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How Steve Jobs Buys a Company and Why Apple Bought Lala
Like Pandora, Lala's music was streamed from the internet rather than stored locally. This allowed users to listen to a catalog of over 7 million songs for free as a stream over the web -- much like Pandora or Spotify today. Songs could also be purchased and downloaded, typically for a lower price than iTunes was offering.
Johnson writes that Lala's biggest strength was that it was at or near the top for many Google searches of particular songs, thanks to a search placement deal with Google. As a result, the firm was siphoning sales away from iTunes. As well, Google and Lala had partnered on Google's Music service. Both Nokia and Google made lowball offers for the firm, and Nguyen headed to Apple to see if they'd be interested in buying his company.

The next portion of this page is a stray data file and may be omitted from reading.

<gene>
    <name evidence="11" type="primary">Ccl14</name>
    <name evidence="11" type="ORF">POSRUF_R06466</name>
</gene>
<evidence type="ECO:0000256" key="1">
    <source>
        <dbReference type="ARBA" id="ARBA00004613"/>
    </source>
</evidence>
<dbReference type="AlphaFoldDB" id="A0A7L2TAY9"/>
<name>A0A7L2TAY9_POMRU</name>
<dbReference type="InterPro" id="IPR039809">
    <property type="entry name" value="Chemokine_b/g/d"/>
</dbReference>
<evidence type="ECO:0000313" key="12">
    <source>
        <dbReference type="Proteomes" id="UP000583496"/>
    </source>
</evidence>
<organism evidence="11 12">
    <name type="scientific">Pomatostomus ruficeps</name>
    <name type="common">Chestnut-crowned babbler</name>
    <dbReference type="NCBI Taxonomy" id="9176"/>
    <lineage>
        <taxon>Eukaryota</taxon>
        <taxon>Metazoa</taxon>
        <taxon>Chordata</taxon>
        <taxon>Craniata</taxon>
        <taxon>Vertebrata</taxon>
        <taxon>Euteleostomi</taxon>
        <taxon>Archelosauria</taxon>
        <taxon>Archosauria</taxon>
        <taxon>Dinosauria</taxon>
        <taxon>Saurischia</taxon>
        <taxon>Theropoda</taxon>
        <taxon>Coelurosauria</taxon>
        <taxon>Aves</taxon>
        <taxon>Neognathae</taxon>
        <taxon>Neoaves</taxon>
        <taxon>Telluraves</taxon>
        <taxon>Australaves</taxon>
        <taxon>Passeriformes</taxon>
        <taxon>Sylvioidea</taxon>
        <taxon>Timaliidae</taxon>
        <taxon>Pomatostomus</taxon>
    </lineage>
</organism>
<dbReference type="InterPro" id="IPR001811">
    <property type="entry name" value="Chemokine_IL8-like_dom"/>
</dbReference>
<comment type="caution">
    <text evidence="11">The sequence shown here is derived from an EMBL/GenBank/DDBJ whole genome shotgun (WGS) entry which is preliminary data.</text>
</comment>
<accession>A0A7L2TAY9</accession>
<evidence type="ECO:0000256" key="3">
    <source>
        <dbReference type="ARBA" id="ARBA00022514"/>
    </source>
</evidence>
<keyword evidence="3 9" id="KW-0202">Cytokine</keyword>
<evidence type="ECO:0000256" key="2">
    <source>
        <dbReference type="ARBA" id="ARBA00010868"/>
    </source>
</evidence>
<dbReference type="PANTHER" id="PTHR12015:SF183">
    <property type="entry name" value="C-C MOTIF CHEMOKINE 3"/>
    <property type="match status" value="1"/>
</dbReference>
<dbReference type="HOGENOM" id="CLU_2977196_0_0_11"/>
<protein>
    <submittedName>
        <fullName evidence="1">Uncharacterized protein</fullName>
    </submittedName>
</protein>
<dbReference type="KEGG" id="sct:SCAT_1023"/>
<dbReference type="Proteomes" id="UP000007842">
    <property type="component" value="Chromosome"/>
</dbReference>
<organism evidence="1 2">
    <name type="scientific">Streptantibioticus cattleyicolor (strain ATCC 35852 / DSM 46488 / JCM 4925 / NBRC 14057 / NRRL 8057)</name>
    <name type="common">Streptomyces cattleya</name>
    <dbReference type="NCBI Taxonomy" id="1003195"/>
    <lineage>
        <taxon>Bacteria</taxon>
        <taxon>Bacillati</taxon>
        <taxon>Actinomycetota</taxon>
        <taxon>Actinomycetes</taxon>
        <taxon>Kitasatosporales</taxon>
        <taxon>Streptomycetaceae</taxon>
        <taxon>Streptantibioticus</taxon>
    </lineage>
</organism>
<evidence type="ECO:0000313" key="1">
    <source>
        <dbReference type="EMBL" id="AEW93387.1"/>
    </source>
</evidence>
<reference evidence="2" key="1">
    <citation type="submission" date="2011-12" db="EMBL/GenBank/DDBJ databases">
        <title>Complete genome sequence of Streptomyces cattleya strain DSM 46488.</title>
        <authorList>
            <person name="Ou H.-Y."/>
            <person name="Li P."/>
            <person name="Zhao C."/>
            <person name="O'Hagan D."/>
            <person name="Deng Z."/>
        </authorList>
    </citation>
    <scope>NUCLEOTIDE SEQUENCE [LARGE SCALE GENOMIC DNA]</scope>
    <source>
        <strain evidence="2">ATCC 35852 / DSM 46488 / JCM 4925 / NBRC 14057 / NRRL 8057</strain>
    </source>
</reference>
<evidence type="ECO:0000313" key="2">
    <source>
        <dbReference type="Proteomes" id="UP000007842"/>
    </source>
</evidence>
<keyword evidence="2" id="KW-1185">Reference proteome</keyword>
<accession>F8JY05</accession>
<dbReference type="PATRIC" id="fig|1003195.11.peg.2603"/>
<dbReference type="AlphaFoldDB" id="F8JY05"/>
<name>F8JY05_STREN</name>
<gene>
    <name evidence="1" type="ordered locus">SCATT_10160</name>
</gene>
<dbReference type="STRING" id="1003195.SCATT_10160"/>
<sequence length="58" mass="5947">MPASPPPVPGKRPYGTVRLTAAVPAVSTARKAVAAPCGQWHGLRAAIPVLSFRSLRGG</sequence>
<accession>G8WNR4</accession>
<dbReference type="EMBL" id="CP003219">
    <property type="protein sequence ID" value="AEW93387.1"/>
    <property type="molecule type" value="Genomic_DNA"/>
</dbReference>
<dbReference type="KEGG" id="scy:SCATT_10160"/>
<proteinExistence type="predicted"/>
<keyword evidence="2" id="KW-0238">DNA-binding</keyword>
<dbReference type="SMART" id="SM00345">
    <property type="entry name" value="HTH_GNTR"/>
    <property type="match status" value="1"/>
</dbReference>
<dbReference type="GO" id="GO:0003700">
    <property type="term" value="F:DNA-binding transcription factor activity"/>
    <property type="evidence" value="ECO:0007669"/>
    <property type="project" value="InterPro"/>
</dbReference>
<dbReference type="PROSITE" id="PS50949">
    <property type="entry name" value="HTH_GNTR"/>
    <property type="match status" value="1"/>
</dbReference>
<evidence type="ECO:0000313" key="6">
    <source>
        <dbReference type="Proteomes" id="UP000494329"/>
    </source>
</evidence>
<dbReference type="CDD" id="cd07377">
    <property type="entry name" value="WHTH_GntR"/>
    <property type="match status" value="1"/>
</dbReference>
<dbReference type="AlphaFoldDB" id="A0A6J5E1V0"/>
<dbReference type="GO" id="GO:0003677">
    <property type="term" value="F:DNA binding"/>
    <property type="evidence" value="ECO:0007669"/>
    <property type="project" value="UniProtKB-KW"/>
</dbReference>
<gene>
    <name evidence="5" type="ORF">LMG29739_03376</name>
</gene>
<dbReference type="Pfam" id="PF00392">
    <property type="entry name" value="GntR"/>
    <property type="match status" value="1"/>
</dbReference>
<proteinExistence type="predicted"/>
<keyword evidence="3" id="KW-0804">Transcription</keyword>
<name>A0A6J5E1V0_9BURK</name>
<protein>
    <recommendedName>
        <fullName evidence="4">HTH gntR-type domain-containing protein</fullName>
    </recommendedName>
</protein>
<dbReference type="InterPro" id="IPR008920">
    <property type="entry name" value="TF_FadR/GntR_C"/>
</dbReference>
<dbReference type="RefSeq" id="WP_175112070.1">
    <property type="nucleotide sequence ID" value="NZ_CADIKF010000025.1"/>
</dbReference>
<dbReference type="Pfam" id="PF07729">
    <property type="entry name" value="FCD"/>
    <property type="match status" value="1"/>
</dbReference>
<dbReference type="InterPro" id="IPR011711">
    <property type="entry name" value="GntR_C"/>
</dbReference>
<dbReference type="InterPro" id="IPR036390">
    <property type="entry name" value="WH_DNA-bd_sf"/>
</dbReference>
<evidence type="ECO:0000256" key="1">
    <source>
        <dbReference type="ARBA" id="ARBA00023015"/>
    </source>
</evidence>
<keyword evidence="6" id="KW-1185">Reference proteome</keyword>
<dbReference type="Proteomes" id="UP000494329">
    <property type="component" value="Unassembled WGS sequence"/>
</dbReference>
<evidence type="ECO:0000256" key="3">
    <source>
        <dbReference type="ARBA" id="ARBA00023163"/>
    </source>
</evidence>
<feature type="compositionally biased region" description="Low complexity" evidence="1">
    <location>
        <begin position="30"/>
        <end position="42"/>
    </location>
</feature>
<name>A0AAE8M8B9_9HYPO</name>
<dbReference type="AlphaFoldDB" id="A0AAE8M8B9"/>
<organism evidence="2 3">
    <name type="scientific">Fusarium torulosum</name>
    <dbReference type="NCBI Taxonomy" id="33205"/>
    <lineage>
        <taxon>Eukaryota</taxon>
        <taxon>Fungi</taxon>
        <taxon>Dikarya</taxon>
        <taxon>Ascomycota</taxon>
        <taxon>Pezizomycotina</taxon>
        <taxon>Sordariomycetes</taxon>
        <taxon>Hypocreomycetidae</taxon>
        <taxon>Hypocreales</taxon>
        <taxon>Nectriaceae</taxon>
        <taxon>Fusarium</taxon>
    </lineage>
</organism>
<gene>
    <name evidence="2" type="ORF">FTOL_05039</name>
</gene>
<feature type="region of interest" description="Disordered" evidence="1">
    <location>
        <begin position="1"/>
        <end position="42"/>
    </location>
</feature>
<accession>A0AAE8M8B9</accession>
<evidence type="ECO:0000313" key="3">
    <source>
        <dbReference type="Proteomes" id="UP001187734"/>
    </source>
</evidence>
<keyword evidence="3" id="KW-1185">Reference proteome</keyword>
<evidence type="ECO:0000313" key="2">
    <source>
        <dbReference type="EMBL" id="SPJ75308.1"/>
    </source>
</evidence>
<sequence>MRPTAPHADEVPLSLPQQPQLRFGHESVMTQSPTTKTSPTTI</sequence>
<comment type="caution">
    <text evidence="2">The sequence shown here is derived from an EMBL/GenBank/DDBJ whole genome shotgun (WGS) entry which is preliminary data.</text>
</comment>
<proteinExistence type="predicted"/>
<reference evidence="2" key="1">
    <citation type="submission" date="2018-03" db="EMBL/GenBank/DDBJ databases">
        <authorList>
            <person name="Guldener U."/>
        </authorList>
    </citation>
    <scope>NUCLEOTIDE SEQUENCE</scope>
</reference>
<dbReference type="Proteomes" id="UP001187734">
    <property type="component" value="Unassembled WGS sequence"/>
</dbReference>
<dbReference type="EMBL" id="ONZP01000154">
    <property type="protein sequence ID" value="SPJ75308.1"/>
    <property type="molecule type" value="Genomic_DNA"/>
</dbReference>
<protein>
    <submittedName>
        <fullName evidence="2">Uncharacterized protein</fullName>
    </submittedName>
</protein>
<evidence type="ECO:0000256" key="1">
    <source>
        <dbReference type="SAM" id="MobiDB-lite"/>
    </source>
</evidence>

In late November , Nguyen was seated at the dinner table in Steve Job’s home on Waverly St in Palo Alto. Also present were Eddy Cue and Tim Cook and other Apple executives. Steve led the conversation while eating a beet salad:After the acquisition, a number of Lala employees left the company with Nguyen, leaving millions in options on the table. Later, Apple apparently bought back some of those same engineers when the company purchased the remnants of Color, getting more experienced personnel for a significant savings.
“I’m going to give you a number, Bill, and if you like it, let’s do it and just be done with this whole thing. Okay?” Bill agreed.
Jobs passed a piece of paper to Nguyen and Bill nodded. The deal was done.
Update: Johnson's post has been removed.